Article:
Though ISIS and the Muslim Brotherhood terrorist gang have both slaughtered homosexuals because of their sexual preferences, it is very important, in the Irish context, to understand from where those propensities to murder homosexuals emanated. The answer is in the radical mosques and the networks built around them, the very same networks that have long been present in Britain and that are now gaining traction in Ireland.
The way secular Syrian and Palestinian societies traditionally handled this was to give radical preachers, imams in the main, one or more warnings before putting them to rights and the problem to bed. The difference between imams and priests is that priests work under an authority and, as with Ireland, imams are often independent franchises where families run their own mosques or one the Muslim Brotherhood or some other criminal group control.
The difference between Ireland and secular Arab societies is that the latter watch and control those groups and the Irish do not.
Let’s leave the psychiatric and similar defences to one side and cut to the chase. Irish people urgently need to know if potentially violent Manchurian candidates are being radicalised through Muslim Brotherhood mosques and Saudi affiliated cultural centres and, if so, what is being done to control, if not eliminate, those conduits.
These unregulated centres have sprung up all over the country and their imams are even given the run of Croke Park, when Irish Catholics are denied equivalent access.
All this pampering has to stop. Ireland’s mosques and the schools, cultural centres and other fronts associated with them have to throw open their books and their activities to the light of day. Imams should, for starters, be made register and file, for public scrutiny, their CVs, as well as regular accounts of their activities and those of their associates and radical politicians they are in league with.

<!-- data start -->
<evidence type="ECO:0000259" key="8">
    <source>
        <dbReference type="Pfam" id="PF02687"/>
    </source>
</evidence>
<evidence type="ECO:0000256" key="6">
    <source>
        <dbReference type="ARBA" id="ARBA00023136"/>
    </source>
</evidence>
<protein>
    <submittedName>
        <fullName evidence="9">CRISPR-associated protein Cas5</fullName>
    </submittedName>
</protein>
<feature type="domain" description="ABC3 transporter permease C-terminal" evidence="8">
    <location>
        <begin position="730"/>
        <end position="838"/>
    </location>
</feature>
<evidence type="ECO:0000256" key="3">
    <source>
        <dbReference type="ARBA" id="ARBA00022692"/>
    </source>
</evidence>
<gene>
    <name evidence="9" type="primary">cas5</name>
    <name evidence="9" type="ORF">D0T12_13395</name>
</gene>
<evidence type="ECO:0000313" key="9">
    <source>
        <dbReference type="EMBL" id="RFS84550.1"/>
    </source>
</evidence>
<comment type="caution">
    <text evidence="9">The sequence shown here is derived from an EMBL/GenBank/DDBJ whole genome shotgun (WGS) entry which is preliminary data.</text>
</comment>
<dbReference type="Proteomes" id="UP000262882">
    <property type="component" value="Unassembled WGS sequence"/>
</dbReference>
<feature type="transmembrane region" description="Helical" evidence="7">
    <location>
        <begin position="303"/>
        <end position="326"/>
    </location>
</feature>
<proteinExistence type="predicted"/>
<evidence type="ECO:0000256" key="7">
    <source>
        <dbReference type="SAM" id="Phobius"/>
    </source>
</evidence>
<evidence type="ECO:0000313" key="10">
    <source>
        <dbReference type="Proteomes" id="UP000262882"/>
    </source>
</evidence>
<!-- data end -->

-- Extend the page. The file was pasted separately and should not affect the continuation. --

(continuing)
We must end the pampering of foreign criminals, which has been evident from the time of Shan Mohangi’s brutal murder of 15 year-old Hazel Mullen down to today where attempted cop killer George Nkencho is idolised and Angolan sex offender Chico Makamda remains free to terrorise Dublin women because Ireland’s immigration authorities from the government’s minister down are not fit for purpose.
And, with regard to the old Hibernophobic racist and related tropes, what should be sauce for the foreign goose should also be very much sauce for our own British and Irish ganders. Larry Murphy, Mark Hennessy, Michael Bambrick and John Shaw are every bit as contemptible as any of the above scumbags and Jastine Valdez and Urantsetseg Tserendorj should be mourned every bit as much as Ashling Murphy.
And nor will Trinity College’s Law Dept, which currently has one of its own more capable professors up on a murder rap but which otherwise seems bogged down with a Reid Professor of Criminal Law, a Director of Research, a Disability Liaison Officer, a Law and Political Science Coordinator, etc etc.
Although there are also professors doing corporate law and other serious stuff, as well as a gaggle of them organising their vast teaching empire, the emphasis seems to be on the diverse, instead of the precise. And all of that is of absolutely no help in putting tomorrow’s criminals behind bars or at the end of a rope.
Although it is almost 60 years since RTE wheeled out the dying Brendan Behan to praise Justice Minister Charlie Haughey for commuting Shan Mohangi’s death sentence, as Ireland is no longer a Catholic country, we need a modern Irish solution for this modern Irish problem. Although military, non-jury courts and firing squads at dawn would temper these attacks, the Irish are not quite ready for that sharp shock solution or, indeed for any solution and the fate of Peter Casey’s 2018 Presidential Campaign, as well as the murders of Limerick’s Shane Geoghegan and Dublin’s Veronica Guerin show the self-imposed hurdles Ireland faces in fighting these crime waves.
We can, on the one hand, have a much more hard nosed approach to tackling crime and holding criminals to account or we can have our interminable vigils and virtue signalling orgies. We cannot have both.
If we want to end the latter and encourage the former we must, to use the American expression, drain the swamp, give the politicians, Law professors and NGO apologists their P45s and go in hard on the perpetrators and their enablers. Although the choice is ours, that choice can only be realised when we make it so by rejecting one and building the other. The ball, if not the baton, is in our court.